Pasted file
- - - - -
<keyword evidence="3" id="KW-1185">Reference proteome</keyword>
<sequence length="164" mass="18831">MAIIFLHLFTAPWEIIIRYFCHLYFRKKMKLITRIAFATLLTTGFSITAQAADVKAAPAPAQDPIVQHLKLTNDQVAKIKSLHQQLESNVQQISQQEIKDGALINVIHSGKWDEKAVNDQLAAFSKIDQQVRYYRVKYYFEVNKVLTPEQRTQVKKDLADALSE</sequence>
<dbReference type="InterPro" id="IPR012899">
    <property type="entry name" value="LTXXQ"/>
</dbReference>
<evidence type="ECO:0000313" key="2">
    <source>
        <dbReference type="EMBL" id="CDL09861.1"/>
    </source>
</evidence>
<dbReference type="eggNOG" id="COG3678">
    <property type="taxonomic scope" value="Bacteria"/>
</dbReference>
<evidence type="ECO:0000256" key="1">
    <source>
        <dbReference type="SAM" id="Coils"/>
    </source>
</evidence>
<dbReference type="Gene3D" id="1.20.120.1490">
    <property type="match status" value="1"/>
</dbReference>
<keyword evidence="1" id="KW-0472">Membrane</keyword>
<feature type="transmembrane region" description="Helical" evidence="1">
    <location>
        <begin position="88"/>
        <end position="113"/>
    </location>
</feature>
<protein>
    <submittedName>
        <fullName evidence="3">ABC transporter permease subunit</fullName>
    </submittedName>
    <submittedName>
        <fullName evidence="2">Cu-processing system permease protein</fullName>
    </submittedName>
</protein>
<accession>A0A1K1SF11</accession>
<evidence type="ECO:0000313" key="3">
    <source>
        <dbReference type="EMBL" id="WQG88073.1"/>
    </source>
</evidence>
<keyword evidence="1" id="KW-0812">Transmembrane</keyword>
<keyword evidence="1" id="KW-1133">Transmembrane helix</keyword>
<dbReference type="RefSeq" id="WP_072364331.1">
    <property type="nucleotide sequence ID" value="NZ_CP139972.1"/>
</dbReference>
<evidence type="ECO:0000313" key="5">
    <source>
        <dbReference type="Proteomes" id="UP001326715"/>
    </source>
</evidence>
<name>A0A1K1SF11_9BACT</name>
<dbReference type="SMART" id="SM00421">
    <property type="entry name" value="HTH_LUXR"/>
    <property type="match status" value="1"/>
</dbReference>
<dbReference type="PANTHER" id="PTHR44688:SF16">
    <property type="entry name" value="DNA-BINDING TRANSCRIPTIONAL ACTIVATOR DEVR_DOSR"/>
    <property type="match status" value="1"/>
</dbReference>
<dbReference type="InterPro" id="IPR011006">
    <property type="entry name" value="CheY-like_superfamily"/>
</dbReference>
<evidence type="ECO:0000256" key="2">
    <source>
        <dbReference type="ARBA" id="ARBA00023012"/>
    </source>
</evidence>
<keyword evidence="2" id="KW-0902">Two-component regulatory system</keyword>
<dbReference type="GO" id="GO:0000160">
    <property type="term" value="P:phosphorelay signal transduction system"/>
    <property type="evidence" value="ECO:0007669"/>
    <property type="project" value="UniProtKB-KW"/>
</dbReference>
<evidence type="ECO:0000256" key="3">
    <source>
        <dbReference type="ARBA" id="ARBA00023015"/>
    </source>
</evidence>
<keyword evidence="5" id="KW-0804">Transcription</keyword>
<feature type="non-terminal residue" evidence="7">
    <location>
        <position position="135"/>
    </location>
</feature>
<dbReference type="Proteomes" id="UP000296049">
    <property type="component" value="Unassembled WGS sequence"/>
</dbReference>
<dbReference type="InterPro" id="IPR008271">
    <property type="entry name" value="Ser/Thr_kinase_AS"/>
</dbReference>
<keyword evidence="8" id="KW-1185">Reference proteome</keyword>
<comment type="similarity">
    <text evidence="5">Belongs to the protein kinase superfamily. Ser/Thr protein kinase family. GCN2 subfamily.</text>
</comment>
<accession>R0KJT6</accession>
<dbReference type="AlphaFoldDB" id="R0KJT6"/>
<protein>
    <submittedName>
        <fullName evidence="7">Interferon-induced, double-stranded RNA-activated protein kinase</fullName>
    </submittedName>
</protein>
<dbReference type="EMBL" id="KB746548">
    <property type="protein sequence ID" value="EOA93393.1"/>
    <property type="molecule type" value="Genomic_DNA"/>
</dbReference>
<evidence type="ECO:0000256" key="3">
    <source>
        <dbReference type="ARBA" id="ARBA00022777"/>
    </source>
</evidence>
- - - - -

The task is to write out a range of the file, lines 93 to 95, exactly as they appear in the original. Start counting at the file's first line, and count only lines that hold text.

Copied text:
<keyword evidence="8" id="KW-1185">Reference proteome</keyword>
<comment type="similarity">
    <text evidence="5">Belongs to the protein kinase superfamily. Ser/Thr protein kinase family. GCN2 subfamily.</text>